It was my sophomore of high school. I was competing in my first year as a varsity wrestler. Midway through the season, we had a big tournament lined up on the schedule called Captain Archers. This was the most well-known tournament for being the largest and most challenging of the season. What made it unique from all the other tournaments was that if you advanced to the finals, all the lights would turn off in the gymnasium, and only one light remained on over the wrestling mat for all to see. To say that I was nervous to compete at this tournament is an understatement.
To make it to the finals you couldn’t lose one match; To remain in the tournament, you couldn’t lose more than two matches in total. I lost my first match. I don’t remember much about it but do remember brushing it off as being nervous. It was the second match that I will never forget. The kid I wrestled gave me one of my worst losses of the season. He was an upperclassman and ranked the highest in the tournament. I was outmatched he let me know it. He would take me down and let me back up, he did this numerous times, and there was nothing I could do about it. I ended up getting pinned. That knocked me out of the tournament. I had to spend the next two days sitting in the stands watching some of my teammates advance further than me. I played the role of a good teammate and helped them warm up for their matches as they wrestled but wished so bad that it was me in the finals. I hated that I got knocked out so early and pledged to myself that I would win this same tournament the following year. After that loss, I trained harder than I ever had my entire life.
During the off-season, I lifted as much as I possibly could. I packed on tons of muscle and strength along the way. In the summer we traveled to local camps and even nationals in different states to wrestle with the best of the best. I had also purchased an old wrestling mat from my coach. My mom allowed me to keep the mat outside in the yard. During the fall season, we would train in the afternoons and even on Friday nights right before the football game.
I remember this particular Friday night with two of my best friends who also wrestled. The placement of my wrestling mat was an uncommon situation as the mat sat on the grass. It was so small that only two people could fit on it at a time. The third person was responsible for sweeping sand off the mat with a broom that found its way onto the rubber mats from our unwillingness to stop wrestling on the edge of the mat.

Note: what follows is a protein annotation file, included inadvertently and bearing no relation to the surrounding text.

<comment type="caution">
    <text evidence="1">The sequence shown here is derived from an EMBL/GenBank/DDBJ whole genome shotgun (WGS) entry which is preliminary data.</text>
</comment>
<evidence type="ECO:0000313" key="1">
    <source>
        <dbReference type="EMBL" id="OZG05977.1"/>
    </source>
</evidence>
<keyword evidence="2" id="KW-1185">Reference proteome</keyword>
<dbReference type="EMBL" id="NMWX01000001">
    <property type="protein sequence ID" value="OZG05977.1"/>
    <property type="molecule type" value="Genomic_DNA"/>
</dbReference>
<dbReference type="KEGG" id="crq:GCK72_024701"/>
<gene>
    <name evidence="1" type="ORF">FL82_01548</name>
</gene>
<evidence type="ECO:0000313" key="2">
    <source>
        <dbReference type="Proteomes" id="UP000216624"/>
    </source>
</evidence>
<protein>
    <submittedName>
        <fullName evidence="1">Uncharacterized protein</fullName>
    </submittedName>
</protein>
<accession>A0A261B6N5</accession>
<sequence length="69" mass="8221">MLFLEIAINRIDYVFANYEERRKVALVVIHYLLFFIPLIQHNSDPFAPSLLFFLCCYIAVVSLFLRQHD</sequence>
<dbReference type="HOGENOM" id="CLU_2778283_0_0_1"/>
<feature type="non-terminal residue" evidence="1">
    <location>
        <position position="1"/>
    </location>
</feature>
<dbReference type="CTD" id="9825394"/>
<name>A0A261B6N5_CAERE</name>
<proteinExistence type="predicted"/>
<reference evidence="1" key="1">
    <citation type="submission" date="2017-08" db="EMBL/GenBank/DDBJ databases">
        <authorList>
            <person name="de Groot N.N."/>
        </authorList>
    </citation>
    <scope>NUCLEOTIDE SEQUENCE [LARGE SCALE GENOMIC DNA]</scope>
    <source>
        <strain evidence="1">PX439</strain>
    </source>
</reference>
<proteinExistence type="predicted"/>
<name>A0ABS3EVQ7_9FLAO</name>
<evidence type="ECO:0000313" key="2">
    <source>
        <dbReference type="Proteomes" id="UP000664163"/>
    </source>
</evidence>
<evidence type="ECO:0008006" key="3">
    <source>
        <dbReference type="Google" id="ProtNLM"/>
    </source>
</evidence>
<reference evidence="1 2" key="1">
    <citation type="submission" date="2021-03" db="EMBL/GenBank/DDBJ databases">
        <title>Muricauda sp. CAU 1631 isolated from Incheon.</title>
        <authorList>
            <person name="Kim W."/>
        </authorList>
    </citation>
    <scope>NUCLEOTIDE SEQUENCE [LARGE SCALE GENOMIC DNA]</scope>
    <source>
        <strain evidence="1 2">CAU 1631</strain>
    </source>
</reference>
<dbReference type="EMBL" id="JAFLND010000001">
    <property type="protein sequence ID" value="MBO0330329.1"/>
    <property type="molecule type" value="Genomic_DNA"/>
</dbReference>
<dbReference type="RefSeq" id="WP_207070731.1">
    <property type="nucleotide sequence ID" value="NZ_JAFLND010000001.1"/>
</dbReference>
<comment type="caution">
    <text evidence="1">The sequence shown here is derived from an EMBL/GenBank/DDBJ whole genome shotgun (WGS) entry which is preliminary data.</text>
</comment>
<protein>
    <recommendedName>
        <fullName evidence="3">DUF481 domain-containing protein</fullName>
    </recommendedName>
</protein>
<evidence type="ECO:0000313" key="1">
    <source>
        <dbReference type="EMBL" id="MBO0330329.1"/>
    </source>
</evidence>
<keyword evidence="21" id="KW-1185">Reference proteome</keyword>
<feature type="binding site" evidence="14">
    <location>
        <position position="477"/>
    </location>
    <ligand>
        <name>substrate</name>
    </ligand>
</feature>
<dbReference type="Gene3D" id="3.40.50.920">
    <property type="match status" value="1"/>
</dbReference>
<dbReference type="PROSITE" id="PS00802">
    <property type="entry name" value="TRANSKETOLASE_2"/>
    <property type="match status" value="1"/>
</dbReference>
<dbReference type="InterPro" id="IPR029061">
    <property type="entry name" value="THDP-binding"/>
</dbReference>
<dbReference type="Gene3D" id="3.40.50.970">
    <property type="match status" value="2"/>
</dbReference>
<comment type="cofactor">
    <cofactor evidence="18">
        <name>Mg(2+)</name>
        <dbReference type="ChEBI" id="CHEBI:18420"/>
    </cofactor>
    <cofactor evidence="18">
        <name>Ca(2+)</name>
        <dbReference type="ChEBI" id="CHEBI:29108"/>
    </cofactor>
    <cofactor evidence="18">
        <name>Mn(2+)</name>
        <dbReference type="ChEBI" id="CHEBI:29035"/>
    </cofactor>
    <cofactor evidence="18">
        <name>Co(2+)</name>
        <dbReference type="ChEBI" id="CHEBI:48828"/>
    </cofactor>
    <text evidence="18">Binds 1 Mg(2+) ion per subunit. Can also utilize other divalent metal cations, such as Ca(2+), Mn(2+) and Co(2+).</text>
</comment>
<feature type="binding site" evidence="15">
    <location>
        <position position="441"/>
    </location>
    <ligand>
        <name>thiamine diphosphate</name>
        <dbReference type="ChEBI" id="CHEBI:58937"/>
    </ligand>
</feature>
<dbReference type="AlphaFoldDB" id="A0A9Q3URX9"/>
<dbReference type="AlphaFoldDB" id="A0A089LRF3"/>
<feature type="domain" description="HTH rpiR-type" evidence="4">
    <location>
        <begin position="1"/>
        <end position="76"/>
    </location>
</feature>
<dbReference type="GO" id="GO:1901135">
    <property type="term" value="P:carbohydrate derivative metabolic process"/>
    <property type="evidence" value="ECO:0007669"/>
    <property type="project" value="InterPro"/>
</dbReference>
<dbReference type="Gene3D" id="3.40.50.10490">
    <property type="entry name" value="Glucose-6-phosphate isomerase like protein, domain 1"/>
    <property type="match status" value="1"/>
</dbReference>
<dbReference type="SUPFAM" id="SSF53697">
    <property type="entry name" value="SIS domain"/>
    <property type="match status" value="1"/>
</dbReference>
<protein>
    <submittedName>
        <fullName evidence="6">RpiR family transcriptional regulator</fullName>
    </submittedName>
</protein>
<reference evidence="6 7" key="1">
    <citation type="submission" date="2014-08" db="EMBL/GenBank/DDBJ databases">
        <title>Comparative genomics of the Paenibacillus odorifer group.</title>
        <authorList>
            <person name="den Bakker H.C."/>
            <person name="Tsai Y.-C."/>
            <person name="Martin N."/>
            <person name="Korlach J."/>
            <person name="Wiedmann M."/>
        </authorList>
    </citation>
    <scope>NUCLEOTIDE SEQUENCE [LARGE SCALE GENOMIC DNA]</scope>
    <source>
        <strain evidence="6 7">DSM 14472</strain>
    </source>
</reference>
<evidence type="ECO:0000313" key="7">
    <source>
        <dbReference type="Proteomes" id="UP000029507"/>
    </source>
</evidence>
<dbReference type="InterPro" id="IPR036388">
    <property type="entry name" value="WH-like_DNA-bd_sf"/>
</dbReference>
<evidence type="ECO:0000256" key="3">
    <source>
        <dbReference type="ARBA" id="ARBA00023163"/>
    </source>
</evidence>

Off the mat, we were best friends. On the mat, we hated each other.
After our scrimmage, we all cleaned up before heading to the game. We had scratches and cuts all over us. I remember a few moments during the football game staring at each other thinking, “nobody else knows what we were just doing in the back yard, I bet they think we are nuts.” It gave us this silent sense of pride knowing we were putting in the work and that one day it would pay off.
In the fall I signed up for cross country. I was a terrible runner and still am, but it helped me get and shape and lose weight before wrestling season. I came into wrestling season with a head on my shoulders. The only thing I could think about was Captain Archers. I never backed off once. I told myself that I would win the tournament this year and nothing was going to stop me. Now back at the same tournament, I knew I was going to be facing the same wrestler that embarrassed me the year before. Though we were in opposite brackets, I knew that I was going to face him in the finals. Sure enough, we did.
In the finals, all eyes were on us. Literally. Spotlight over us, with my coaches on the corner, teammates in the stands. This was everything I worked for the last year.
Right before shaking hands, I couldn’t help but flashback to my loss to him the year before. The greatest whipping of my varsity career. I came out in the first period nervous. Trying to set up my shots required me to get close to him, but at the same time, I was cautious as to not give up leverage. As the match went on, I felt he was getting weaker. All the weight training sessions, all those offseason tournaments, those brawls in the back yard darted my mind during the match. Every round I was gaining more confidence. Going into the third period, I had a one point lead over him. On a few occasions, I felt like he was just going through the motions. He would attempt to take me down but with no commitment to trying to finish it. This year he was outmatched, and he knew it. The buzzer went off. I won by 1 point!
The referee hand raised my hand to show the audience that I won. The crowd went wild. It’s was one of the best feelings I’ve ever experienced. Sitting on top of the podium with a big gold medal around my neck, a rush of emotions and thoughts flooded through my head. As I stared into the crowd getting my picture taken I thought to myself, “losing was the best thing that ever happened to me.”